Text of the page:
Americans eat more seafood than just about anyone else. Most of it is imported from abroad. And a lot of it — perhaps 25 percent of wild-caught seafood imports, according to fisheries experts — is illegally caught.

The White House is now drafting recommendations on what to do about that. Fisheries experts say they hope the administration will devote more resources to fight seafood piracy.

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Environment
4:11 am
Tue December 9, 2014

Scientists Track Down Serious Methane Leaks In Natural Gas Wells

Originally published on Tue December 9, 2014 11:27 am

Copyright 2014 NPR. To see more, visit http://www.npr.org/.

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Science
5:13 pm
Wed October 8, 2014

Climate Change Worsens Coastal Flooding From High Tides

Cindy Minnix waits for a bus in a flooded street on Oct. 18, 2012, in Miami Beach. A changing climate is making floods related to high tides more frequent, scientists say.
Joe Raedle Getty Images

Originally published on Thu October 9, 2014 8:58 am

A wave of high tides is expected to hit much of the East Coast this week. These special tides — king tides — occur a few times a year when the moon's orbit brings it close to the Earth.

But scientists say that lately, even normal tides throughout the year are pushing water higher up onto land. And that's causing headaches for people who live along coastlines.

As Bob Dylan might have put it, the tides, they are a changin'.

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Science
4:07 pm
Wed October 1, 2014

When Can A Big Storm Or Drought Be Blamed On Climate Change?

Melbourne visitors and residents took to the waters of Australia's St. Kilda Beach in January 2013 to escape a fierce heat wave.
Scott Barbour Getty Images

Originally published on Wed October 1, 2014 7:52 pm

Nowadays, when there's a killer heat wave or serious drought somewhere, people wonder: Is this climate change at work? It's a question scientists have struggled with for years. And now there's a new field of research that's providing some answers. It's called "attribution science" — a set of principles that allow scientists to determine when it's a change in climate that's altering weather events ... and when it isn't.

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Science
6:37 pm
Thu September 11, 2014

Crocodile Meets Godzilla — A Swimming Dino Bigger Than T. Rex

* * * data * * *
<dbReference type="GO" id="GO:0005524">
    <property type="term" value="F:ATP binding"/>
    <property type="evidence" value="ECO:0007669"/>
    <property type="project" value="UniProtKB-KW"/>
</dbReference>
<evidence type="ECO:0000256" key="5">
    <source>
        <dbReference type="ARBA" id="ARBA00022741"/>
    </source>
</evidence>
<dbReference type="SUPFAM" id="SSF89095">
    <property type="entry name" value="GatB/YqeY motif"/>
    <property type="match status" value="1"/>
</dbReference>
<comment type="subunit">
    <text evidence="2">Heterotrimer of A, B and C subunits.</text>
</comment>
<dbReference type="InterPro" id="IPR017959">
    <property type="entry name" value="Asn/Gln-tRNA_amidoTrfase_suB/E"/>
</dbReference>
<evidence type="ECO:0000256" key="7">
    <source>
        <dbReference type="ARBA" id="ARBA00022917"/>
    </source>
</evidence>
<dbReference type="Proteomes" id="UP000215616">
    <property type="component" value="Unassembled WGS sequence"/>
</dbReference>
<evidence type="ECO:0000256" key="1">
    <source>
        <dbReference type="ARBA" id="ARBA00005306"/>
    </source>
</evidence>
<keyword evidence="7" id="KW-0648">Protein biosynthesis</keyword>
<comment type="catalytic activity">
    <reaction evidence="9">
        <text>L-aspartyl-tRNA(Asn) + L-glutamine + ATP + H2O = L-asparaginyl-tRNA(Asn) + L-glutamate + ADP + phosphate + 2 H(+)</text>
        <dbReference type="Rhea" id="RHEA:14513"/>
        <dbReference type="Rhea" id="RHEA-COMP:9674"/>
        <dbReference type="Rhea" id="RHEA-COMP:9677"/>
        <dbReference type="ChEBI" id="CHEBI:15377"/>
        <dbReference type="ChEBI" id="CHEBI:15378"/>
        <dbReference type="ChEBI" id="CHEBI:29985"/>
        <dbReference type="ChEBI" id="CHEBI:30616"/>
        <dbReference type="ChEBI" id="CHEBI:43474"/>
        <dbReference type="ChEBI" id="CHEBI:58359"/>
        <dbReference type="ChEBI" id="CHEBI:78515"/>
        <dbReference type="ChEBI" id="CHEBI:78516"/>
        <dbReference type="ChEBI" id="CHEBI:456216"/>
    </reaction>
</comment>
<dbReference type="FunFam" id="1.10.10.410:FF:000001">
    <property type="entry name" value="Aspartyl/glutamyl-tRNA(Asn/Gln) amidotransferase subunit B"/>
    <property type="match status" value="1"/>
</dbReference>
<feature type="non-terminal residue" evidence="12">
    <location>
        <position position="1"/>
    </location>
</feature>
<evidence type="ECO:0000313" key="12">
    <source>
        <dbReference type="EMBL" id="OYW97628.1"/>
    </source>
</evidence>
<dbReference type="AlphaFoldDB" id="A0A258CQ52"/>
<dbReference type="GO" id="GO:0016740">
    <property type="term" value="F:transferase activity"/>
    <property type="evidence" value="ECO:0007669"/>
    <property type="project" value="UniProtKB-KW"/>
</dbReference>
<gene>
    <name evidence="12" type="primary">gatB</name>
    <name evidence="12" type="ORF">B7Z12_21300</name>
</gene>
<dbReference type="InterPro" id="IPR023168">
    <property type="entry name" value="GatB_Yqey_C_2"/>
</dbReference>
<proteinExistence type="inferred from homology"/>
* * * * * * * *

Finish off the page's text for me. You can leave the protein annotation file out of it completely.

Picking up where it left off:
Workers at the National Geographic Museum in Washington grind the rough edges off a life-size replica of a spinosaurus skeleton.
Mike Hettwer National Geographic

Originally published on Fri September 12, 2014 8:00 am

There once was a place on Earth so overrun with giant, meat-eating predators that even a Tyrannosaurus rex would have been nervous. One predator there was even bigger than T. rex, and scientists now say it's apparently the only aquatic dinosaur ever found.

The swimming monster is called Spinosaurus aegyptiacus. It was 50 feet long — longer than a school bus, and 9 feet longer than the biggest T. rex.

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Environment
4:37 am
Tue July 15, 2014

Underwater Meadows Might Serve As Antacid For Acid Seas

UC Santa Barbara's Jay Lunden and Andrew Brinkman, a summer intern for NOAA, prepare to deploy an instrument that measures temperature and salinity throughout the water column, and collects water samples.
Umihiko Hoshijima UCSB

Originally published on Mon August 11, 2014 7:14 am

The world's oceans are changing — chemically changing. As people put more carbon dioxide into the atmosphere, the oceans absorb more of it, and that's making the water more acidic.

The effects are subtle in most places, but scientists say that if this continues, it could be a disaster for marine life.

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Animals
3:35 pm
Thu May 29, 2014

Scientists Find Africa's Longest Land Migration: Zebras' 350-Mile Trek

Originally published on Thu May 29, 2014 6:11 pm

Wildlife biologists have discovered the longest known terrestrial migration in Africa: some 350 miles across southern Africa by huge herds of zebras. Large mammal migration in Africa has generally been hindered by the subdivision and fencing of land. However, this one remains possible because it takes place in a unique, multi-country wildlife corridor.